$$\begin{aligned} c(z_1,z_2) = \frac{\partial ^{2} C}{\partial z_1 \partial z_2} (z_1, z_2) \end{aligned}$$

where \(z_1=F_{H_s}(h)\) and \(z_2=F_{T_p}(t)\). The construction of different copula families, given marginal CDFs, can be found in the literature (Nelsen 2007). As is the case with the Rosenblatt transformation, environmental contours are easy to construct once conditional copula distributions are derived. The mapping from uncorrelated Gaussian space to physical space using copulas is presented as follows:

$$\begin{aligned} \begin{array}{lllll} \Phi (u_1)=F_{H_s}(h) \\ \Phi (u_2)=F_{T_p|H_s}(t|h)=C_{2|1}(z_2|z_1) \end{array} \end{aligned}$$

where \(C_{2|1}(z_2|z_1)\) is the conditional copula function. From Eq. B.2, the conditional density function for \(T_p\) given \(H_s\) can be expressed in term of the copula density function as follows:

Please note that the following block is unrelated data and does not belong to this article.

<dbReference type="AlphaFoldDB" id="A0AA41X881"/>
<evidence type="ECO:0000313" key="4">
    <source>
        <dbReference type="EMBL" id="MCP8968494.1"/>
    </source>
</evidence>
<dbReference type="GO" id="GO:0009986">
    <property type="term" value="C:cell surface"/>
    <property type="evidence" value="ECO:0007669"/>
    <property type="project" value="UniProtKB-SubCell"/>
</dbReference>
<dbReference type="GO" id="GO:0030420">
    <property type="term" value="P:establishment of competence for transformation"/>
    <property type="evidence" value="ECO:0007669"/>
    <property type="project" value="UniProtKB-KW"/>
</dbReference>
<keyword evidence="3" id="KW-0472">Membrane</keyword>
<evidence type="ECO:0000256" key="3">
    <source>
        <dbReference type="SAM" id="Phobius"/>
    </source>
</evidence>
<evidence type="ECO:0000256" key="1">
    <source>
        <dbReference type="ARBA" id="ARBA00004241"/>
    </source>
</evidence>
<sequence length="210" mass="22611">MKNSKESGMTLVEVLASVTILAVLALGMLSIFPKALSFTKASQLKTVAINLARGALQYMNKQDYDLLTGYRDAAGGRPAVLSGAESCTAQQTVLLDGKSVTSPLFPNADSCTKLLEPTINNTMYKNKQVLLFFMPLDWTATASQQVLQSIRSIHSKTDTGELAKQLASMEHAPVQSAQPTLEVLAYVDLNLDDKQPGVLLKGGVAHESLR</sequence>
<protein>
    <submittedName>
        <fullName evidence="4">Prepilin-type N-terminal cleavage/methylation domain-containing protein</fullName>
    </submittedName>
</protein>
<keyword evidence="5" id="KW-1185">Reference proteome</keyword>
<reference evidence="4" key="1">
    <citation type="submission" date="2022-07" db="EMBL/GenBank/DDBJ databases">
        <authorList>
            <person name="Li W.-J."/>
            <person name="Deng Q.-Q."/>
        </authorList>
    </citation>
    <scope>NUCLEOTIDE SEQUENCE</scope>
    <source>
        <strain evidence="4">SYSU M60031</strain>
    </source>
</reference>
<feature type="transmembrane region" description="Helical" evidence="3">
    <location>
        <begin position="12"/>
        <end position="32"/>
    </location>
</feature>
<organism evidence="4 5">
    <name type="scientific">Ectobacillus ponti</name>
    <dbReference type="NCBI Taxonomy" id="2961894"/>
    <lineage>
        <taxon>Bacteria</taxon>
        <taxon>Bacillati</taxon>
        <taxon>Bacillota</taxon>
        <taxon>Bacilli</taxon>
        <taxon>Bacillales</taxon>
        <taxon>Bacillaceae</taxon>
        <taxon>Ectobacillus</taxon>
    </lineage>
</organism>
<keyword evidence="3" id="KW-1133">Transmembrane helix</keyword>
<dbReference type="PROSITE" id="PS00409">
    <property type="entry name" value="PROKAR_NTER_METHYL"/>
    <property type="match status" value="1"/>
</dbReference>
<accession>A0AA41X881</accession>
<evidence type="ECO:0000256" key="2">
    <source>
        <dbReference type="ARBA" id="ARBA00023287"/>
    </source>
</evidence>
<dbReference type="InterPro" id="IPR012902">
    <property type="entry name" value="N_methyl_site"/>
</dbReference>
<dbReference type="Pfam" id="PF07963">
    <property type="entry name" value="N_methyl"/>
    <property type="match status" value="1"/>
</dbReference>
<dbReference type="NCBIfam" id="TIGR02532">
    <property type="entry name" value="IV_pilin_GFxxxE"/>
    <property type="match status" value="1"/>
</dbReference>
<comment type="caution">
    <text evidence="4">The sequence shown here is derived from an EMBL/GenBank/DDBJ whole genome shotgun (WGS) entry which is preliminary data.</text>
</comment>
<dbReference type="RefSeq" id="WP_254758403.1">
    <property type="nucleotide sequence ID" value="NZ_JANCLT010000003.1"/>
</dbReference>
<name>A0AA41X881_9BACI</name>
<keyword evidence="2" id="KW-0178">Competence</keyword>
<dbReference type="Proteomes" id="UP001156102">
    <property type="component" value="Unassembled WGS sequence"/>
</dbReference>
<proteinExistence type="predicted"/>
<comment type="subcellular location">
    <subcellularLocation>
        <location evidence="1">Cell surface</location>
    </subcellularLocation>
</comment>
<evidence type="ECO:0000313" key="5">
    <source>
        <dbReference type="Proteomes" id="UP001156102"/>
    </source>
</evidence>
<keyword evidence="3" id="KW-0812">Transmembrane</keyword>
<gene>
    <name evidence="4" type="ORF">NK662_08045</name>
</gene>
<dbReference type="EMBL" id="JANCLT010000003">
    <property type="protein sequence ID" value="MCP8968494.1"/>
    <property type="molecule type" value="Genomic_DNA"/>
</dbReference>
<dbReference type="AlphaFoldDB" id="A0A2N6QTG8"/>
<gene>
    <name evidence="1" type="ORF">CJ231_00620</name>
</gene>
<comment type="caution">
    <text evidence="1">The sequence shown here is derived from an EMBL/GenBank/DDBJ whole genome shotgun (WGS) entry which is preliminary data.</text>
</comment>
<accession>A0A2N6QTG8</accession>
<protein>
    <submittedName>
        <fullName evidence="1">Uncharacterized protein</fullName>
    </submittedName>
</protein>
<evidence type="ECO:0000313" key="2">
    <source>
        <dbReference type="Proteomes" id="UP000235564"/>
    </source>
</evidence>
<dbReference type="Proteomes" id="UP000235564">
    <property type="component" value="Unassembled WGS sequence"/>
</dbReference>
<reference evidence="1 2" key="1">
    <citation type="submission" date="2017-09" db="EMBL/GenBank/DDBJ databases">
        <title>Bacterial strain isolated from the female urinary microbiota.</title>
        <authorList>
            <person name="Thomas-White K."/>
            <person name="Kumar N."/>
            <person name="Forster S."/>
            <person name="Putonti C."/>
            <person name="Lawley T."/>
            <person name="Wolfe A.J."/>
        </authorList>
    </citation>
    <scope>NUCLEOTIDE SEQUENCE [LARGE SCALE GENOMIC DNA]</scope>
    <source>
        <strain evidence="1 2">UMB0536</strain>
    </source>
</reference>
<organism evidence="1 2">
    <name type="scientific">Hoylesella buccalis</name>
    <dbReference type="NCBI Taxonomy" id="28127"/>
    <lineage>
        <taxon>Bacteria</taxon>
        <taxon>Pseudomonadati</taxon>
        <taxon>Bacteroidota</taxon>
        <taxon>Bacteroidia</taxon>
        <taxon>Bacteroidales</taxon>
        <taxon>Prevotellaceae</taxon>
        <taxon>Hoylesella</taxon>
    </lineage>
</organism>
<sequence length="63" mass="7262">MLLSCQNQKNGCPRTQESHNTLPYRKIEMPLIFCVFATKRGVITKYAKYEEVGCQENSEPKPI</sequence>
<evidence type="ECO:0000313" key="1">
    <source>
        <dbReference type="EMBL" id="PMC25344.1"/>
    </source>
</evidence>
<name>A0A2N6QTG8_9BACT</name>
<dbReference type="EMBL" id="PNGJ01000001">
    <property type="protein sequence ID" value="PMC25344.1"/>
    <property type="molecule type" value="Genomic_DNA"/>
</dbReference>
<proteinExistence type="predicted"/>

$$\begin{aligned} f_{T_p|H_s}(t|h) = c(z_1,z_2)f_{T_p}(t) \end{aligned}$$

where \(c(z_1,z_2)\) is obtained from Eq. B.3. This implies, from Eq. B.4, that the conditional CDF for \(T_p|H_s\) may be given as:

$$\begin{aligned} F_{T_p|H_s}(t|h) = C_{2|1}(z_2|z_1) = \int f_{T_p|H_s}(t|h) dt \end{aligned}$$

Substituting Eq. B.5) into Eq. B.6 and noting that \(dz_1=f_{H_s}(h)dh\) and \(dz_2=f_{T_p}(t)dt\), Eq. B.6 becomes:

$$\begin{aligned} F_{T_p|H_s}(t|h) = C_{2|1}(z_2|z_1)=\frac{\partial C}{\partial z_1 } (z_1, z_2) \end{aligned}$$

10-year environmental contours